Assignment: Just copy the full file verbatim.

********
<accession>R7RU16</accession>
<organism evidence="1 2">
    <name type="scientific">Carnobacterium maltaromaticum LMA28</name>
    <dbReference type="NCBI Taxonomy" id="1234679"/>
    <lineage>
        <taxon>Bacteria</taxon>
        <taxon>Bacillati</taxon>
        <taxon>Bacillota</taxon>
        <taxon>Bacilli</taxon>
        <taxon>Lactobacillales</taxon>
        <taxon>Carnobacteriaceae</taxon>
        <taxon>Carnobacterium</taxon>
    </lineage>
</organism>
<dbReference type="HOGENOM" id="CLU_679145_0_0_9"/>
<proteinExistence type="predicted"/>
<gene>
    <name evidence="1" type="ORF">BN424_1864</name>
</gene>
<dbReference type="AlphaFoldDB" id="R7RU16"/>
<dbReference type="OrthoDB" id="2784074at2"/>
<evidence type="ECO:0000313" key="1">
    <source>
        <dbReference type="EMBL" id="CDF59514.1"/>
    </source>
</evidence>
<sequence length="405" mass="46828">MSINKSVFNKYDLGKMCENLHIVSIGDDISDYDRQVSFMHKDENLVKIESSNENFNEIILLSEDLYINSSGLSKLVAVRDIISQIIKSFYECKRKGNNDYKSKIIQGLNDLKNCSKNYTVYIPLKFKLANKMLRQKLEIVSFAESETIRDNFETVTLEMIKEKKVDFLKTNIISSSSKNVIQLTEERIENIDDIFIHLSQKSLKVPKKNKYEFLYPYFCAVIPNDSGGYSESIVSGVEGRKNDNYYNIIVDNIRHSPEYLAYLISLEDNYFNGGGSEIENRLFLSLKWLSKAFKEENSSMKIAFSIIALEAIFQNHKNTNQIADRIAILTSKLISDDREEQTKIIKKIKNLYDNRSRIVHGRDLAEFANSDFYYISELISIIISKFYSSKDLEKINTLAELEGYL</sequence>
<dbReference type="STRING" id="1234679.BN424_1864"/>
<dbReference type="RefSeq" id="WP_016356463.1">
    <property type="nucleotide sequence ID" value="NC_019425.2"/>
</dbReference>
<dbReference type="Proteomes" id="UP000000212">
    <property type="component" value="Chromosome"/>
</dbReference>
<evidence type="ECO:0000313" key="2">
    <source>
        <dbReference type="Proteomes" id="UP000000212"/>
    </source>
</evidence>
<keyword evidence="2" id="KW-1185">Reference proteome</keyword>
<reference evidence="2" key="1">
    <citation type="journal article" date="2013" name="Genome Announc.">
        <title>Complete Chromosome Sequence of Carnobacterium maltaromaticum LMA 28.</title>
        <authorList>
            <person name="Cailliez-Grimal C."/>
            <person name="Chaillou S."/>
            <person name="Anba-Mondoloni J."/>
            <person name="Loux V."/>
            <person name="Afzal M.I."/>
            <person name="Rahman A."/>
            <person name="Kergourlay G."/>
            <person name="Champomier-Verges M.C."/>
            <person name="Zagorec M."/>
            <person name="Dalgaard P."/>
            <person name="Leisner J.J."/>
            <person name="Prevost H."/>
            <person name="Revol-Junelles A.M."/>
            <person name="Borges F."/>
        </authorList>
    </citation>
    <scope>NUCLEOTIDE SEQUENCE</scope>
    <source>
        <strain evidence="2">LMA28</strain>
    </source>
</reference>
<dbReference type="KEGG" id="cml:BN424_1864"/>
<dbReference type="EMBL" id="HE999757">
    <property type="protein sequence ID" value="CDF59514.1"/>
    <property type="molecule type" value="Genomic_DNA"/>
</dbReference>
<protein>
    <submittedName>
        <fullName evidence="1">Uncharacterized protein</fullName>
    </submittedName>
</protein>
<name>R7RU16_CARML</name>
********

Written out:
<accession>R7RU16</accession>
<organism evidence="1 2">
    <name type="scientific">Carnobacterium maltaromaticum LMA28</name>
    <dbReference type="NCBI Taxonomy" id="1234679"/>
    <lineage>
        <taxon>Bacteria</taxon>
        <taxon>Bacillati</taxon>
        <taxon>Bacillota</taxon>
        <taxon>Bacilli</taxon>
        <taxon>Lactobacillales</taxon>
        <taxon>Carnobacteriaceae</taxon>
        <taxon>Carnobacterium</taxon>
    </lineage>
</organism>
<dbReference type="HOGENOM" id="CLU_679145_0_0_9"/>
<proteinExistence type="predicted"/>
<gene>
    <name evidence="1" type="ORF">BN424_1864</name>
</gene>
<dbReference type="AlphaFoldDB" id="R7RU16"/>
<dbReference type="OrthoDB" id="2784074at2"/>
<evidence type="ECO:0000313" key="1">
    <source>
        <dbReference type="EMBL" id="CDF59514.1"/>
    </source>
</evidence>
<sequence length="405" mass="46828">MSINKSVFNKYDLGKMCENLHIVSIGDDISDYDRQVSFMHKDENLVKIESSNENFNEIILLSEDLYINSSGLSKLVAVRDIISQIIKSFYECKRKGNNDYKSKIIQGLNDLKNCSKNYTVYIPLKFKLANKMLRQKLEIVSFAESETIRDNFETVTLEMIKEKKVDFLKTNIISSSSKNVIQLTEERIENIDDIFIHLSQKSLKVPKKNKYEFLYPYFCAVIPNDSGGYSESIVSGVEGRKNDNYYNIIVDNIRHSPEYLAYLISLEDNYFNGGGSEIENRLFLSLKWLSKAFKEENSSMKIAFSIIALEAIFQNHKNTNQIADRIAILTSKLISDDREEQTKIIKKIKNLYDNRSRIVHGRDLAEFANSDFYYISELISIIISKFYSSKDLEKINTLAELEGYL</sequence>
<dbReference type="STRING" id="1234679.BN424_1864"/>
<dbReference type="RefSeq" id="WP_016356463.1">
    <property type="nucleotide sequence ID" value="NC_019425.2"/>
</dbReference>
<dbReference type="Proteomes" id="UP000000212">
    <property type="component" value="Chromosome"/>
</dbReference>
<evidence type="ECO:0000313" key="2">
    <source>
        <dbReference type="Proteomes" id="UP000000212"/>
    </source>
</evidence>
<keyword evidence="2" id="KW-1185">Reference proteome</keyword>
<reference evidence="2" key="1">
    <citation type="journal article" date="2013" name="Genome Announc.">
        <title>Complete Chromosome Sequence of Carnobacterium maltaromaticum LMA 28.</title>
        <authorList>
            <person name="Cailliez-Grimal C."/>
            <person name="Chaillou S."/>
            <person name="Anba-Mondoloni J."/>
            <person name="Loux V."/>
            <person name="Afzal M.I."/>
            <person name="Rahman A."/>
            <person name="Kergourlay G."/>
            <person name="Champomier-Verges M.C."/>
            <person name="Zagorec M."/>
            <person name="Dalgaard P."/>
            <person name="Leisner J.J."/>
            <person name="Prevost H."/>
            <person name="Revol-Junelles A.M."/>
            <person name="Borges F."/>
        </authorList>
    </citation>
    <scope>NUCLEOTIDE SEQUENCE</scope>
    <source>
        <strain evidence="2">LMA28</strain>
    </source>
</reference>
<dbReference type="KEGG" id="cml:BN424_1864"/>
<dbReference type="EMBL" id="HE999757">
    <property type="protein sequence ID" value="CDF59514.1"/>
    <property type="molecule type" value="Genomic_DNA"/>
</dbReference>
<protein>
    <submittedName>
        <fullName evidence="1">Uncharacterized protein</fullName>
    </submittedName>
</protein>
<name>R7RU16_CARML</name>